This week on What Else Happened, hosts and Rewire managing editors Kat Jercich and Regina Mahone are back to discuss how Social Security is leaving behind people with disabilities, a spike in hate-based violence against Asian people in the United States, and a solution to the domestic violence epidemic that is generating hope. Kat also chats with freelance writer Victoria Law about Cyntoia Brown, who was convicted of murder at the age of 16 in 2004, now that her case has recently gone viral.
An edited excerpt:
Kat: In October, the LA Times pointed out that the inadequate funding for the Social Security Administration shows up in “deteriorating customer service at every level.” And this week, the Orange County Register ran a piece revealing that disabled people who can’t work and who are waiting to hear from Social Security about whether they are eligible for disability pay are often made to wait more than two years for a hearing.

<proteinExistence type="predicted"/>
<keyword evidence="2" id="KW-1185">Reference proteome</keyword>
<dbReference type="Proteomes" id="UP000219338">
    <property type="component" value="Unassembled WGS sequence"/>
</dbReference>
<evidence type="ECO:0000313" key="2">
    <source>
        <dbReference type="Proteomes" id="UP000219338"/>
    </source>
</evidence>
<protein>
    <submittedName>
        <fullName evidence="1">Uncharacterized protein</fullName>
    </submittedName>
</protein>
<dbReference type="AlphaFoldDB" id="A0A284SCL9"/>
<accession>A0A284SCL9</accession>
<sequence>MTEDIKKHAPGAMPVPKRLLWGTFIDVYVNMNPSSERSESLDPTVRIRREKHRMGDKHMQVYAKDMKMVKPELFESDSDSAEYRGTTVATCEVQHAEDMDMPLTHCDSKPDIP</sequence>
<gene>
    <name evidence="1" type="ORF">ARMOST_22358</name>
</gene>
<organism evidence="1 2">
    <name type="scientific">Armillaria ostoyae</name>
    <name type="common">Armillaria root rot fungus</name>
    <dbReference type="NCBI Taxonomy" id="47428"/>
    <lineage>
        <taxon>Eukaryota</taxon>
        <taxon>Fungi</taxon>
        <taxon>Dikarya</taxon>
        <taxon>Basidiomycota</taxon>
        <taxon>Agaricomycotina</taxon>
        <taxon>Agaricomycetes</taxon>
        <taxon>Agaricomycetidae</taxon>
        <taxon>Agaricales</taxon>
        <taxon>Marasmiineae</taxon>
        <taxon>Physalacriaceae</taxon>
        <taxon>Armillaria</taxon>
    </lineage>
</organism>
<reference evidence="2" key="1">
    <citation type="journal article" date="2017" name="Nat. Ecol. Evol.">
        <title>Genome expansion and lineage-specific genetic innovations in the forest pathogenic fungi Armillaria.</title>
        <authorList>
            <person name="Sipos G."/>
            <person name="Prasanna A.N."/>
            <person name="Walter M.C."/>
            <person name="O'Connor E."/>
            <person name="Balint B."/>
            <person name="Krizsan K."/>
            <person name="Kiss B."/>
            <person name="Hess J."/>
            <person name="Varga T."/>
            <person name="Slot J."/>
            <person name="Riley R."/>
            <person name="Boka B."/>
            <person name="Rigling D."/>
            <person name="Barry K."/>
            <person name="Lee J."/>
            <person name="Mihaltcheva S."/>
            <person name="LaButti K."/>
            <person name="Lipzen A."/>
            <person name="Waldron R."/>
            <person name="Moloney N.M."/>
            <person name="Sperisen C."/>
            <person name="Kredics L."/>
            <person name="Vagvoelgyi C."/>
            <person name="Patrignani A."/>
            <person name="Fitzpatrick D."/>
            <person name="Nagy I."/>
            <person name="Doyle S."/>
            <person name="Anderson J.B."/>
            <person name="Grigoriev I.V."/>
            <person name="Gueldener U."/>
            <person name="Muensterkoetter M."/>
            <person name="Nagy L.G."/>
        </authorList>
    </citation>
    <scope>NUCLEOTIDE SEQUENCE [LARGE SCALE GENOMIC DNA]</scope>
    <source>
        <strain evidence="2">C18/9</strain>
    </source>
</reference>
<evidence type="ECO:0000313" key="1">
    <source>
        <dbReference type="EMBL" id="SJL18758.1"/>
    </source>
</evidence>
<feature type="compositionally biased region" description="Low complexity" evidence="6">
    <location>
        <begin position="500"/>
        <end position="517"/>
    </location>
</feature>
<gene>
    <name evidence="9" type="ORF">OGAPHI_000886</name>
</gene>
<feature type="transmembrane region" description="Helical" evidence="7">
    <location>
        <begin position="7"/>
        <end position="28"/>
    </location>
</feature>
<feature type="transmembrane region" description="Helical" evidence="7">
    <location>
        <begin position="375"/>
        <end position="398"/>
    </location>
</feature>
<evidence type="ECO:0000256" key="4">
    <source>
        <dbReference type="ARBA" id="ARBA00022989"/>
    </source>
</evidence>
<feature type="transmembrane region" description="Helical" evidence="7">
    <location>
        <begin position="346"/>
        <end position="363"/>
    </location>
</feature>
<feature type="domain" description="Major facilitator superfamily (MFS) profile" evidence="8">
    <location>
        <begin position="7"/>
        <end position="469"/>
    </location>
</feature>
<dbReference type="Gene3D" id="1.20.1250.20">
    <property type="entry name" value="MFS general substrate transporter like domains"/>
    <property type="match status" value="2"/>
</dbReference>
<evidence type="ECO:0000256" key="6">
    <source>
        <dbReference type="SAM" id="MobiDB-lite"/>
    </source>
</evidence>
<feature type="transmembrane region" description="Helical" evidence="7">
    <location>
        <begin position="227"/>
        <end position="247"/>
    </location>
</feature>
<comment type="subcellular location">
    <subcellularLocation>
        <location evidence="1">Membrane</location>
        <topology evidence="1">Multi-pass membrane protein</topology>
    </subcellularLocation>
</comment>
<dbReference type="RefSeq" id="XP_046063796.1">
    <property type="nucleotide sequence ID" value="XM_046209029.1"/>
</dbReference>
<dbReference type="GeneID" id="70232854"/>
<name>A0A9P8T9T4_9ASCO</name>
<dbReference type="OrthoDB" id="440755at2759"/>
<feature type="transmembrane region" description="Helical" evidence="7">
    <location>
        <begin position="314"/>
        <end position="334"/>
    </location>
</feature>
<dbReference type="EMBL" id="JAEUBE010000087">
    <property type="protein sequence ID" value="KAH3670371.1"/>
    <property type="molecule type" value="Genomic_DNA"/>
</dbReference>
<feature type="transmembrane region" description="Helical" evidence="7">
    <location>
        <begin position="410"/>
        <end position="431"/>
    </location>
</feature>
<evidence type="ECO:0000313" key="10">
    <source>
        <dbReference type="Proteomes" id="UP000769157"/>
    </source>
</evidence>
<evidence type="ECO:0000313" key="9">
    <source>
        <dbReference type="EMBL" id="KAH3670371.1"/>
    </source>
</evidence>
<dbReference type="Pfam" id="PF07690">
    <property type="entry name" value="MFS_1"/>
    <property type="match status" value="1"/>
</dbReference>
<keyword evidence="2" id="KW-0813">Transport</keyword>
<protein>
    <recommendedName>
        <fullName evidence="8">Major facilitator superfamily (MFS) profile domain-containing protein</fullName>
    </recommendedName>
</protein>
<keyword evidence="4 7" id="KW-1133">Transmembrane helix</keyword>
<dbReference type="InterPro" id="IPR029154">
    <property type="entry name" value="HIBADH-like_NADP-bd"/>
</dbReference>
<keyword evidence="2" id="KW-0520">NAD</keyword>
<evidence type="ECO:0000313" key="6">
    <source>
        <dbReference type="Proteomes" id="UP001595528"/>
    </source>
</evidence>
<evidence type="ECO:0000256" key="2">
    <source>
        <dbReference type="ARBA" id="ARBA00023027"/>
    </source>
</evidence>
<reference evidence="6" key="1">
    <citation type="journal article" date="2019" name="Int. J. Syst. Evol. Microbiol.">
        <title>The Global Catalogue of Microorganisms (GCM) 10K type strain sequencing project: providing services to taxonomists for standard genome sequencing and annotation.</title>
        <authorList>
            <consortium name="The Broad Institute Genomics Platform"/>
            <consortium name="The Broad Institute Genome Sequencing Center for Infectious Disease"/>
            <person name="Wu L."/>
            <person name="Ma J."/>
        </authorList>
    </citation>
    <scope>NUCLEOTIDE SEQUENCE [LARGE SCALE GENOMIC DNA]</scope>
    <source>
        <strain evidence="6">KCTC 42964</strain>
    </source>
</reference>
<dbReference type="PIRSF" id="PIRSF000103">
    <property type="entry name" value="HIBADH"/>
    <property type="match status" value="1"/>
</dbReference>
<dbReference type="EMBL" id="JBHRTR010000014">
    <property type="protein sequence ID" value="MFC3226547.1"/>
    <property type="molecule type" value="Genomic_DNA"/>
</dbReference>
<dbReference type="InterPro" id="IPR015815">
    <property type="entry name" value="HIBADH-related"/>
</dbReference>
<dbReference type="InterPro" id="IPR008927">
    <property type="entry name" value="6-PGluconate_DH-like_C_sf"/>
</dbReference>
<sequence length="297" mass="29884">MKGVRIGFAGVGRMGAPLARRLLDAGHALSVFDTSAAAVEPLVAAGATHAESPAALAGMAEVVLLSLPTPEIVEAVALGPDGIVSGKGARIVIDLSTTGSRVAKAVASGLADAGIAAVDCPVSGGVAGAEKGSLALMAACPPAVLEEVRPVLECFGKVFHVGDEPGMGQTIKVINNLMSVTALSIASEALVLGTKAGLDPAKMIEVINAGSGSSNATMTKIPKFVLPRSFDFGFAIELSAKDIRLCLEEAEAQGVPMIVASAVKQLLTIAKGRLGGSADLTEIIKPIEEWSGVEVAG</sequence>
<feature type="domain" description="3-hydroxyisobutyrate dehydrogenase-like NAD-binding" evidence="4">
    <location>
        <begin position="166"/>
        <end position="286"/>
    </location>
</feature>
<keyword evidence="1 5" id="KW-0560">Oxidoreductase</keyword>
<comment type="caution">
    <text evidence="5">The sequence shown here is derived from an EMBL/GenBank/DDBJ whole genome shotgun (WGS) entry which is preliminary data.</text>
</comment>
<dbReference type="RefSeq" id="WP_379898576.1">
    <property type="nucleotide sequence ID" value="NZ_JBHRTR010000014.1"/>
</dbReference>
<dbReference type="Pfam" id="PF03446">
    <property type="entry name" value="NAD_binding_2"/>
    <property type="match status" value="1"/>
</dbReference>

Regina: Two years?!
Kat: Two. Years. Often with little to no government aid from things like food stamps or state funds. More than a million Americans are being put on hold, trying to pay their rent or mortgages, in order to access funds that most of them have been paying into for their whole lives. According to the Register, more than 80 percent of people seeking a hearing have to hire outside help, which is even more money. The paper tells the story of one man who applied six years ago and has yet to receive a single check.
Asian Americans See Spike in Hate-Based Violence in Trump Era, by Auditi Guha